Re: [websec] handling STS header field extendability

Paul Hoffman <paul.hoffman@vpnc.org> Mon, 13 August 2012 21:00 UTC

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From: Paul Hoffman <paul.hoffman@vpnc.org>
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Date: Mon, 13 Aug 2012 14:00:37 -0700
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To: Collin Jackson <collin.jackson@sv.cmu.edu>
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Subject: Re: [websec] handling STS header field extendability
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On Aug 13, 2012, at 12:21 PM, Collin Jackson wrote:

> On Mon, Aug 13, 2012 at 10:58 AM, Hill, Brad <bhill@paypal-inc.com> wrote:
>> There are, of course, non-browser HTTP clients that may respect HSTS, but EV certificates in particular are aimed at a browser audience as it is about user trust indicators.
>> 
>> EV is *not* a security boundary in browsers, however.  It is a brand awareness and consumer trust product.
>> 
>> I am not aware of any user agents that treat EV and non-EV content as having different effective security principals for purposes of the Same Origin Policy.  So, although it is more difficult to get an EV certificate than a DV one, that does not provide any effective security against a MITM attacker who can obtain a DV certificate.  Such an attacker can always act as a partial MITM and provide, using a DV certificate, trojan script content in an iframe with no security indicators or substitute an external script in a legitimate page and that script will have full access to content delivered with an EV certificate.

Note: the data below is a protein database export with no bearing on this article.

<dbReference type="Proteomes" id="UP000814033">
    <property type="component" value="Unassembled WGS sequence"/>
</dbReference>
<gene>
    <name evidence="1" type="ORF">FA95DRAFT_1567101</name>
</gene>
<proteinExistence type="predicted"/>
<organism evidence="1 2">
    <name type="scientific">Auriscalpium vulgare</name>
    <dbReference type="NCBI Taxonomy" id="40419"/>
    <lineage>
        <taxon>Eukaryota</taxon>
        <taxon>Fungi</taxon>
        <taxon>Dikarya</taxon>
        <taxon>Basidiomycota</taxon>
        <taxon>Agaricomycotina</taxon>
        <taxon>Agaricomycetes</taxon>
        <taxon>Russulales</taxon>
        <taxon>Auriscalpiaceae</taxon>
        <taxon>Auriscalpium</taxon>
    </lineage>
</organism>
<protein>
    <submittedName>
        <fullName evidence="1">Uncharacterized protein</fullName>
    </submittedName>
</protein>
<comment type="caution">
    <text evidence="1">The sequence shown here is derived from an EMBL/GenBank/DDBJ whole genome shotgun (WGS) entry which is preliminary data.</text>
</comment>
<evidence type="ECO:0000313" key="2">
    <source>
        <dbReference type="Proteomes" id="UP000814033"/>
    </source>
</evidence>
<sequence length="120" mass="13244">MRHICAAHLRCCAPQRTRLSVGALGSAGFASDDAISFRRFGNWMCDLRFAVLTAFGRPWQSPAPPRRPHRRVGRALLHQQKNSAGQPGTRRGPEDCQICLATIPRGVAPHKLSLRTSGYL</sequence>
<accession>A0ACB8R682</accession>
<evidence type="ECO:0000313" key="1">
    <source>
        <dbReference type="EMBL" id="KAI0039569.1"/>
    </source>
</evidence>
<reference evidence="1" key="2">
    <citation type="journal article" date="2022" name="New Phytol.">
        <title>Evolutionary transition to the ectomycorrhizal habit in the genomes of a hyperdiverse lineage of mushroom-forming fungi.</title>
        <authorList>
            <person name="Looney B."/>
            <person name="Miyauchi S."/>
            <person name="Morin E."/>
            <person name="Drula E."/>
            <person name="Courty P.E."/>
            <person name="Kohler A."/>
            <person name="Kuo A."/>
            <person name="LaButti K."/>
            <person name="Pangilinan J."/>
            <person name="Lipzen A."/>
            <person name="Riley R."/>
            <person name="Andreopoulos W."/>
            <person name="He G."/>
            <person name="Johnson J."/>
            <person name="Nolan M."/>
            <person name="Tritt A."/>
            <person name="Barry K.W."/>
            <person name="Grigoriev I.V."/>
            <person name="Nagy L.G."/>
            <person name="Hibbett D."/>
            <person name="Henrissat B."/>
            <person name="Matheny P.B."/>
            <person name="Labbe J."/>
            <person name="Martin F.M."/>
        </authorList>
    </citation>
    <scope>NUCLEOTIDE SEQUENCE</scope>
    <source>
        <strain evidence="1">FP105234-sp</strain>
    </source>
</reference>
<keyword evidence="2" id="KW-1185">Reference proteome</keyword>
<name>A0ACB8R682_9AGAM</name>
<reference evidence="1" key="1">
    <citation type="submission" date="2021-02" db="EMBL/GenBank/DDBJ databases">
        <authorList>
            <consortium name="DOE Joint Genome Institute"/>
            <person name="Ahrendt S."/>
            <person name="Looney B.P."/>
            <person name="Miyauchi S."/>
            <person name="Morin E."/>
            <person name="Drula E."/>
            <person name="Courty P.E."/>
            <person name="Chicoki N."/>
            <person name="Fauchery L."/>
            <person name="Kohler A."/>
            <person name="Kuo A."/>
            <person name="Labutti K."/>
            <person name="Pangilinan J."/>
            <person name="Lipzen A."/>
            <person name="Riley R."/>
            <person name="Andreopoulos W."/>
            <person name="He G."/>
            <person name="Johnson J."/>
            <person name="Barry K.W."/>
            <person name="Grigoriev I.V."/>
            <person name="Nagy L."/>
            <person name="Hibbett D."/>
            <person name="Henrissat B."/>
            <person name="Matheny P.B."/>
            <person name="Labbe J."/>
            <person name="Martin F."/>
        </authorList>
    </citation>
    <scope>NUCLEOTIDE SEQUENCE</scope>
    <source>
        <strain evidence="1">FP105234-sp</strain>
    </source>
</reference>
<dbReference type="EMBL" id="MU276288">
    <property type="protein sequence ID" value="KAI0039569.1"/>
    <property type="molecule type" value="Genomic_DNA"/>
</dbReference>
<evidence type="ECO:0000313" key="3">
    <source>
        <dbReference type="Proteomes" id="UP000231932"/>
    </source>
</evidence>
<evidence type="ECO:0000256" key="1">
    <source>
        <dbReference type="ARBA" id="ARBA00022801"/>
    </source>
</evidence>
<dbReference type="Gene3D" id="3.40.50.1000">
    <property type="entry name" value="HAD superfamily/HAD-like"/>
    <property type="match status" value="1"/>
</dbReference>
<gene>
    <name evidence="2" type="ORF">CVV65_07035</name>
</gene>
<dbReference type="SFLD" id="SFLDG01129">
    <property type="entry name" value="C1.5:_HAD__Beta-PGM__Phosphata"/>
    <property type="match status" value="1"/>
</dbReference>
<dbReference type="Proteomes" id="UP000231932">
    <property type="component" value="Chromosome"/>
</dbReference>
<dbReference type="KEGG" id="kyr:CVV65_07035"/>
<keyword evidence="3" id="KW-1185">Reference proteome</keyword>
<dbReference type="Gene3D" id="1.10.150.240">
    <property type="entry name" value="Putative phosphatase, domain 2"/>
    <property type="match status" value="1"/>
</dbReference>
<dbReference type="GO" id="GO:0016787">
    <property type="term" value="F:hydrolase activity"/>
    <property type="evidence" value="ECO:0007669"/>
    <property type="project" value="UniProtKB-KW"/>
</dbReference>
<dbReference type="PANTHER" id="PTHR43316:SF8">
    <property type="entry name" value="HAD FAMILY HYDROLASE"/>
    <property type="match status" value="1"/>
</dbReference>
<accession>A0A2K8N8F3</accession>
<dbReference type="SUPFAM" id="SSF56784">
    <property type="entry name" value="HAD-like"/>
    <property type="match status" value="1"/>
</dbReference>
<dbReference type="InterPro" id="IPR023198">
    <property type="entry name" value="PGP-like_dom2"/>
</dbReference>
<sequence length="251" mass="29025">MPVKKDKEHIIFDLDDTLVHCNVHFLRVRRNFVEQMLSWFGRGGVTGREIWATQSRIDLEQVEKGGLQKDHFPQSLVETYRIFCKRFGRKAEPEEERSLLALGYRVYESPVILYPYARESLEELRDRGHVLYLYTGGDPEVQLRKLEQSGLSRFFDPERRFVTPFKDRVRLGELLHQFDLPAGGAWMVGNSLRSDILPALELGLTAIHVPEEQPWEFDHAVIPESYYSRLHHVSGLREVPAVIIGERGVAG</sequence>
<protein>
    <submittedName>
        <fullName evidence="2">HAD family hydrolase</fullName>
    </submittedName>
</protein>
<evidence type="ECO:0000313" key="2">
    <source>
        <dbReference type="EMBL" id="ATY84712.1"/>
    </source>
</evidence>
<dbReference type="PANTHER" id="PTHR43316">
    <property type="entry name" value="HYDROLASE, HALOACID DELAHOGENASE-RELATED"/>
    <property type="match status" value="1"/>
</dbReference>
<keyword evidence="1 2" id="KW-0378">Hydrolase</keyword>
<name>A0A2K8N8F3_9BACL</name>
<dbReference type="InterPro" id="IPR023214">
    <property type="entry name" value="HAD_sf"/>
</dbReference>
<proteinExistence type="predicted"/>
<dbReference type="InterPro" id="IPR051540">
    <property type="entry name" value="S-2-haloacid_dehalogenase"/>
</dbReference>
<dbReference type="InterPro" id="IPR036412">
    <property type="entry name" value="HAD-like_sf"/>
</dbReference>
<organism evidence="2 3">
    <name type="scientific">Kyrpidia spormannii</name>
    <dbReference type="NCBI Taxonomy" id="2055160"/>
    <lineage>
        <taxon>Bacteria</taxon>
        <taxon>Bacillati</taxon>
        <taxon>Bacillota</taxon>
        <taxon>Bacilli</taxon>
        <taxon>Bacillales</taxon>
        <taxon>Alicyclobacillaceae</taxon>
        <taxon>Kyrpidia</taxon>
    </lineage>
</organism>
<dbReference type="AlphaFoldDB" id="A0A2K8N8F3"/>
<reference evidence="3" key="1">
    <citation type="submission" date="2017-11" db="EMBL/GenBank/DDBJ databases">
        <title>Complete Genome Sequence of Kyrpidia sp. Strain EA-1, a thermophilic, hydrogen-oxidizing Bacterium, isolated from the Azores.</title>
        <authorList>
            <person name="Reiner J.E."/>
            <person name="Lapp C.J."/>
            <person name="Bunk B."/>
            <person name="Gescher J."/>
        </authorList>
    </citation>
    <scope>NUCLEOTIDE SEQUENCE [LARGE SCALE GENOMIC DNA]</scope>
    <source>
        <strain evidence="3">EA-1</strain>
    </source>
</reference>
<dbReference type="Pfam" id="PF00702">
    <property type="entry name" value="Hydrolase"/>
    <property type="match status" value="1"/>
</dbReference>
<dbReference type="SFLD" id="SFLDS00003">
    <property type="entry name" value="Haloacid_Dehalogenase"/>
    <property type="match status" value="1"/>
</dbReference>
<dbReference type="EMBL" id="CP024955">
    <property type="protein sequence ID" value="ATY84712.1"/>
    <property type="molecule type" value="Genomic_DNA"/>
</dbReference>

>> 
>> I would posit that means a feature like LockEV has little to no practical value unless and until (not likely) Web user agents provide origin isolation between EV and non-EV content.
> 
> Quite the opposite, you just made the argument in favor of LockEV. If
> LockEV is being used, the MITM attack with a DV certificate would no
> longer be possible, because the DV certificate would not be accepted
> by the browser.

In what case is that attack useful? The public key would still be the one that the site thought they had an EV cert for.

Confused...

--Paul Hoffman